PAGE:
# Recursion vs Iteration

I was always asked about the key differences between the use of recursion vs the use of iteration and that always stumbles me as my answer is always the same, “it depends”. Recursion and Iteration is the act of executing a set of instructions repeatedly.

# Recursion

Recursion is a simple method call in which the method being called is the same as the one making the call in the first place.

# Iteration

Iteration is when a loop is executed repeatedly until a certain condition is met.

Both Recursion and Iteration will execute until the conditions are met but the difference is that **recursion **can be more expensive in both memory space and processor time and the overhead of method calls can lead to system crashes, whereas the **iteration **doesn’t but consumes more CPU cycles.

Let’s see practically the differences between **Recursion **and **Iteration** using the classic **Fibonacci Sequence**.

Using **Recursion**:

`def fibonacci(n):`

*"""*

Using recursion to get the fibonacci sequence

"""

if n < 0:

print("Invalid number")

elif n == 1:

return 0

elif n == 2:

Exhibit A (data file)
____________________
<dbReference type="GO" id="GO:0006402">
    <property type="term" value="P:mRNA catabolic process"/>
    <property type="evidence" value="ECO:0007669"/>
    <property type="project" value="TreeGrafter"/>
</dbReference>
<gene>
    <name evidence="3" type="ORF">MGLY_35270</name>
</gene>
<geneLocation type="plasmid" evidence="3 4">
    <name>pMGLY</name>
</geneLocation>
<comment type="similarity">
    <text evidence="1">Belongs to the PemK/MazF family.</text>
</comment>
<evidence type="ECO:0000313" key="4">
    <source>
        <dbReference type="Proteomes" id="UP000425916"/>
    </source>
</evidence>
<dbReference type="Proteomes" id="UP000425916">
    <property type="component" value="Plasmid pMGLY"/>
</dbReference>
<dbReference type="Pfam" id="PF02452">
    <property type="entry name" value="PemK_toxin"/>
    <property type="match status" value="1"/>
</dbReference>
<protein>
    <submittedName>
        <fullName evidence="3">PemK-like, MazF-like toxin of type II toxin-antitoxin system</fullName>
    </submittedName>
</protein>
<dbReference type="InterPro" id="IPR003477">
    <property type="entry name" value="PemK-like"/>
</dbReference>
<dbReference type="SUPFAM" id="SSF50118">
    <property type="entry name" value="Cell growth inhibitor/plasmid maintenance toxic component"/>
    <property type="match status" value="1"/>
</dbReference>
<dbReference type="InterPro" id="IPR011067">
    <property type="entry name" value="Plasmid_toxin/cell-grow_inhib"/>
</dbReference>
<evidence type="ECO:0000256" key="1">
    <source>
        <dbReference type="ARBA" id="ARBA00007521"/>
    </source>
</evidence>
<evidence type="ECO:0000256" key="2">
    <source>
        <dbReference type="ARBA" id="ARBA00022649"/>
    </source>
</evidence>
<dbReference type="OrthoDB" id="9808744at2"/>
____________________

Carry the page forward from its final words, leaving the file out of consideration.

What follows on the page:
return 2

else:

return fibonacci(n - 1) + fibonacci(n - 2)

As you can see, the method being called is the same method calling it in the first place.

Using **Iteration:**

`def fibonacci(n):`

*"""*

Using iteration to get the Fibonacci Sequence

"""

fibs = [0, 1]

for i in range(2, n + 1):

fibs.append(fibs[-1] + fibs[-2])

return fibs

Here, as you can see, uses a simple initial given list **[0, 1]** and loops starting at position 2 and appends to the existing list obtaining the requested list, here uses more CPU cycles but is by far faster than the **recursion** version, mostly if we try to obtain the **fibonacci(500)**.

Using the second approach we can even ask:

`fibonacci(500)[99]: 218922995834555169026`

I hope this helps some people clarifying some differences between both approaches and again, all depends on what you want to achieve.